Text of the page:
Blackstone's Guide to the Human Rights Act 1998

Blackstone's Guide to the Human Rights Act 1998

by John Wadham, Helen Mountfield, Anna Edmundson
     
 

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The Blackstone's Guide Series delivers concise and accessible books covering the latest legislative changes and amendments. Published soon after enactment, they offer expert commentary by leading names on the scope, extent and effects of the legislation, plus a full copy of the Act itself. They offer a cost-effective solution to key information needs and are the

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Overview

The Blackstone's Guide Series delivers concise and accessible books covering the latest legislative changes and amendments. Published soon after enactment, they offer expert commentary by leading names on the scope, extent and effects of the legislation, plus a full copy of the Act itself. They offer a cost-effective solution to key information needs and are the perfect companion for any practitioner needing to get up to speed with the latest changes.

The Blackstone's Guide to the Human Rights Act 1998 provides clear, concise coverage of the operation and application of the Human Rights Act 1998, discussing the successes and failures of the Act and the debate surrounding its possible eventual replacement with a Bill of Rights.

The Guide assesses the case law of the European Court and analyses the impact of Convention rights in landmark domestic judgements across a wide range of areas, including terrorism, privacy, discrimination, and criminal law. It explains the interpretive techniques employed by the courts to read legislation compatibly with Convention rights, and maps the UK and Strasbourg courts' divergence in approach to certain areas of human rights protection. It also highlights the aspects of the Act that the courts have not yet clarified.

The new edition of this popular Guide considers all relevant developments since the publication of the previous edition, including the government's proposals on a Commission for a Bill of Rights and possible changes to the Human Rights Act, and the developing contradictions between the jurisprudence of the European Court of Human Rights and domestic authorities.

It also covers the Strasbourg procedures, implementation of Protocol 14 on improving the efficiency of the European Court, as well as the possible implementation of further rights. It explains the relationship between the European Convention and the new EU Charter of Fundamental Rights and includes coverage of all significant cases in the European Court, Court of Appeal, and Supreme Court, including in the areas of privacy (MGN v UK), extradition (Norris v United States of America), criminal law (R v Horncastle), voting rights (Greens v UK), and housing (Manchester City Council v Watts).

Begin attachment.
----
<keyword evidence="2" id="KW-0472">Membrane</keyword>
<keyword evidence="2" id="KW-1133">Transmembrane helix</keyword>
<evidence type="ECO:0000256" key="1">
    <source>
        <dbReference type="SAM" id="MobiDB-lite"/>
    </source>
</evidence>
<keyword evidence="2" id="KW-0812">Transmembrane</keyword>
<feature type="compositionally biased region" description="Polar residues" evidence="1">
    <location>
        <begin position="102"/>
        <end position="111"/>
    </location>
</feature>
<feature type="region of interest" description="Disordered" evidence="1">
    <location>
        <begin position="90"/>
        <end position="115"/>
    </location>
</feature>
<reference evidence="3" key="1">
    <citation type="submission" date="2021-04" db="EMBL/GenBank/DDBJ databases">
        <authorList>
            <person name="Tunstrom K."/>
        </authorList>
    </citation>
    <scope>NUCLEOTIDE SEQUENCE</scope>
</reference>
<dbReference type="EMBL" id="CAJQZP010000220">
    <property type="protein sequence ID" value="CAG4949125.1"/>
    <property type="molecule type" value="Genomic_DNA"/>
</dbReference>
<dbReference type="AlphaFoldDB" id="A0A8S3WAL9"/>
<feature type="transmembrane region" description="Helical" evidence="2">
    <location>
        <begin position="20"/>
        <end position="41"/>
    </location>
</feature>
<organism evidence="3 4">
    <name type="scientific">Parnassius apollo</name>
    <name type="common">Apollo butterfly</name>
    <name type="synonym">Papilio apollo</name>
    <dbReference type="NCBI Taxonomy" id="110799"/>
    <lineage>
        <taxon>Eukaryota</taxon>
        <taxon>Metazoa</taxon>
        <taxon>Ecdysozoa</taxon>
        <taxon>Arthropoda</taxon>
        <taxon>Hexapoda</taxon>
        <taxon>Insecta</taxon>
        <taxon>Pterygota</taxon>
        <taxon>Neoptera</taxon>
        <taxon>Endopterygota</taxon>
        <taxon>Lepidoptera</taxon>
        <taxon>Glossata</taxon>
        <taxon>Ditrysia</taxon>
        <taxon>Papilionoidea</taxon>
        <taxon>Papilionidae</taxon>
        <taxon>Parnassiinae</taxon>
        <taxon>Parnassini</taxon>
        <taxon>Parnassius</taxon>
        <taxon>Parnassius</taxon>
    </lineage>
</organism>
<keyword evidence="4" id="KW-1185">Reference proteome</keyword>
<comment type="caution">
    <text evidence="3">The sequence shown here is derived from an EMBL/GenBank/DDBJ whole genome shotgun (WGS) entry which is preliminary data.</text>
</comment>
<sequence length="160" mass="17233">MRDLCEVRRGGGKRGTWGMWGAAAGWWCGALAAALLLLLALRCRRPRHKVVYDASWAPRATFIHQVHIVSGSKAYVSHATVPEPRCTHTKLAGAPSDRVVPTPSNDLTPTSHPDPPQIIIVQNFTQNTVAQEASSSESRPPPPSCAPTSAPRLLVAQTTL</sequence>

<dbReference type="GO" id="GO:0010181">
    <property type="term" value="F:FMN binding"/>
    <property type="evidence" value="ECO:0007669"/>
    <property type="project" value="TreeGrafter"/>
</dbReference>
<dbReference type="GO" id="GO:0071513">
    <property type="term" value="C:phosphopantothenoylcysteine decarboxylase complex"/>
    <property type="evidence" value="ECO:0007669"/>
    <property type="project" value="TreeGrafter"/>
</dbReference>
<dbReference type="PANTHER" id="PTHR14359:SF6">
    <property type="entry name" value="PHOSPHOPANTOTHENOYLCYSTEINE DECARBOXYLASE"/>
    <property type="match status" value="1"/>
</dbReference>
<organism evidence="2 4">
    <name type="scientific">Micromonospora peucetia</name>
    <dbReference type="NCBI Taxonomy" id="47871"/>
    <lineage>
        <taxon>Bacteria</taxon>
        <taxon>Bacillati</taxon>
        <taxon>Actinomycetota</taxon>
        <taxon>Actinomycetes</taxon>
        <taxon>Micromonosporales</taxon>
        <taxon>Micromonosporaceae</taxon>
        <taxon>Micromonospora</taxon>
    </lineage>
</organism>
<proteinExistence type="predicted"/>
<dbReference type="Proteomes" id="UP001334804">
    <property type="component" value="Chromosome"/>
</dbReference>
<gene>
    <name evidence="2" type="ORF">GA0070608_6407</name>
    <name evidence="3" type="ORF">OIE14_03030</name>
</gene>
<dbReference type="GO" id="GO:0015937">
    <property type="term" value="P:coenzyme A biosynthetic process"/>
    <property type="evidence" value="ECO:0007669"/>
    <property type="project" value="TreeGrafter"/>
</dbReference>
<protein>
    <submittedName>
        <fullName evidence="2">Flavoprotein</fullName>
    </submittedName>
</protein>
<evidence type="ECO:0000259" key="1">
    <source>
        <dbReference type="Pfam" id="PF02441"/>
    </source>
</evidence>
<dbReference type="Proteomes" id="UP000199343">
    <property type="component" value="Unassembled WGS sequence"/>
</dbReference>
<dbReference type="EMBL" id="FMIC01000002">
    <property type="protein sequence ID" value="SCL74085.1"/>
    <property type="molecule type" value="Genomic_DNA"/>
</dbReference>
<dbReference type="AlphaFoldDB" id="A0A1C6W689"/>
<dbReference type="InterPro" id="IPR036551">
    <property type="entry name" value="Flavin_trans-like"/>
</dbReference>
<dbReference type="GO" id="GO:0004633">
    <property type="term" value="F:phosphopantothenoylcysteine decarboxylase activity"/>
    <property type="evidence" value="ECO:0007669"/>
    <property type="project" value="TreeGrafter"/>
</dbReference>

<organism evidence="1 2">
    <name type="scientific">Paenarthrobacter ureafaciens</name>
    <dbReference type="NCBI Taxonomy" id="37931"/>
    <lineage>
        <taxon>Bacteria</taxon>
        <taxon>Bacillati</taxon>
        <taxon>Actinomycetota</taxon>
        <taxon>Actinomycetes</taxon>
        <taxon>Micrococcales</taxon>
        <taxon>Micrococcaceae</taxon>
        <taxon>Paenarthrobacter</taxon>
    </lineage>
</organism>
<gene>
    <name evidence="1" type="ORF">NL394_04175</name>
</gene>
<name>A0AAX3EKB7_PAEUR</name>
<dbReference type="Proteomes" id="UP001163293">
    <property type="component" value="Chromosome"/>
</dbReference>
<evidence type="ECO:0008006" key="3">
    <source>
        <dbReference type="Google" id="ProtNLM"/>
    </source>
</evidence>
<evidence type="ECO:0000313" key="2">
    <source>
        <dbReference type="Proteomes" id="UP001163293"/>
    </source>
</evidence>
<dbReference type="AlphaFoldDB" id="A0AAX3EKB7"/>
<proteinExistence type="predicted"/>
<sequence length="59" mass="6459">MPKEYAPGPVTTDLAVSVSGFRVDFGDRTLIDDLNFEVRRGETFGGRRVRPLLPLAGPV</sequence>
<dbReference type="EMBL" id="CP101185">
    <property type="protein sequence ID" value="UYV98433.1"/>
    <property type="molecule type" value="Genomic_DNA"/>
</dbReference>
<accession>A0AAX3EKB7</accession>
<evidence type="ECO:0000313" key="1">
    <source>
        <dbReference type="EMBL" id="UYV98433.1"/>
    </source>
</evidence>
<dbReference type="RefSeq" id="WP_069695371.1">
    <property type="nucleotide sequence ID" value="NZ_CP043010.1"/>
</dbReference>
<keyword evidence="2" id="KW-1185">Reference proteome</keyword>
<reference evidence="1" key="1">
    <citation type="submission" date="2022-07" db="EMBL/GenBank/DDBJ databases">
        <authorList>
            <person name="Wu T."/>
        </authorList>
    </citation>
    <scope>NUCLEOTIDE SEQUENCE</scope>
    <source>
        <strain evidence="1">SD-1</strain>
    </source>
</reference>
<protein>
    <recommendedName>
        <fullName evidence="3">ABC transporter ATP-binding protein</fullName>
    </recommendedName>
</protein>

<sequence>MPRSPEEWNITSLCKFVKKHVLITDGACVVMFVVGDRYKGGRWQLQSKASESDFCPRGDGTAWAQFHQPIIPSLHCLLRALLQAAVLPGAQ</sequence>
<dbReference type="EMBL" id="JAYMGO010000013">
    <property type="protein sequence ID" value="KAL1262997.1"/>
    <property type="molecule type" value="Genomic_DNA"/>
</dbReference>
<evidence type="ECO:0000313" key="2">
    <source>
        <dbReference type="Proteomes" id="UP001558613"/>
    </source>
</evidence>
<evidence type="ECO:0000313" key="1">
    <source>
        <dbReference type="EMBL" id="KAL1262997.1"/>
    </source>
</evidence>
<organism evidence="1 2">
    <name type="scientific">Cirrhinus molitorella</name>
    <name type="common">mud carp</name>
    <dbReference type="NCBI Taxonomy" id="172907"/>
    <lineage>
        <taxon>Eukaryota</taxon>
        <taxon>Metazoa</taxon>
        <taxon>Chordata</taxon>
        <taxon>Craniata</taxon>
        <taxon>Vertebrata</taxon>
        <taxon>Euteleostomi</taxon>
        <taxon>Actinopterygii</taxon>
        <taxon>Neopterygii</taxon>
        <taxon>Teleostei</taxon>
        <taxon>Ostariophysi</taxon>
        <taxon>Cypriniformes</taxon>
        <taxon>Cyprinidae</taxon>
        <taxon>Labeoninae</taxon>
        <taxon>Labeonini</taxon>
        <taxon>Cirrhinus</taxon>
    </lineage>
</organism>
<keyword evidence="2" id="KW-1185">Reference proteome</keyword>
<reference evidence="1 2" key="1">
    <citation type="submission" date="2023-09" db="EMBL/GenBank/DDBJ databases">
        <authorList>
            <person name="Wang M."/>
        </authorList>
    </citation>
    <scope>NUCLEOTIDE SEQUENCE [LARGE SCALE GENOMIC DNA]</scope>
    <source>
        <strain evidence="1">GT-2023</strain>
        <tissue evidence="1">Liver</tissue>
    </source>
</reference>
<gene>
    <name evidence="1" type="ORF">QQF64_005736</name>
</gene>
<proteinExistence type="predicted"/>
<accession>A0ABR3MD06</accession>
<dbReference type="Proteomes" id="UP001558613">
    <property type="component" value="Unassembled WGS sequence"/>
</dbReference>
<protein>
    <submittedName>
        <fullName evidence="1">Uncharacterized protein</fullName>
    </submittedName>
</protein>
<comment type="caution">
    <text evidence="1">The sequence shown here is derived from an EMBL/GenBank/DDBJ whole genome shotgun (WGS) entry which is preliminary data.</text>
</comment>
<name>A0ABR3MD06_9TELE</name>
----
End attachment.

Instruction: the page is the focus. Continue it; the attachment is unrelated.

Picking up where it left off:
The book contains a copy of the Human Rights Act 1998 as amended, and the European Convention for the Protection of Fundamental Rights and Freedoms.

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Product Details

ISBN-13:
9780199254538
Publisher:
Oxford University Press
Publication date:
01/01/2003
Edition description:
REV
Pages:
426
Product dimensions:
5.98(w) x 8.74(h) x 0.85(d)

Meet the Author

John Wadham is the Group Legal Director of the Equality and Human Rights Commission (EHRC), a solicitor, and a recognized expert on human rights and equality. He has acted for clients in most of the courts and tribunals in this country, including the Court of Appeal and House of Lords, and has also specialized in cases before the European Commission and Court of Human Rights in Strasbourg. He is the co-author of the Blackstone's Guide to the Equality Act, Blackstone's Guide to the Freedom of Information Act and Blackstone's Guide to the Identity Cards Act. John was also a member of the Government's Human Rights Act Task Force. Before moving to the EHRC John spent four years as the full time Deputy Chair of the Independent Police Complaints Commission. John was previously the Director of Liberty (the human rights organization) where he lobbied for a body like the EHRC for many years.

Helen Mountfield QC is a barrister at Matrix Chambers. Helen focuses primarily on public law, but also has a substantial practice in employment law, election law, and information law. Issues of human rights, discrimination, and EU law intersect across her whole practice.

Elizabeth Prochaska is a barrister at Matrix Chambers, where she focuses on human rights and public law.

Christopher Brown is a barrister at Matrix Chambers. He specializes in competition law, general EU law and public law, in all of which areas of human rights points frequently arise.

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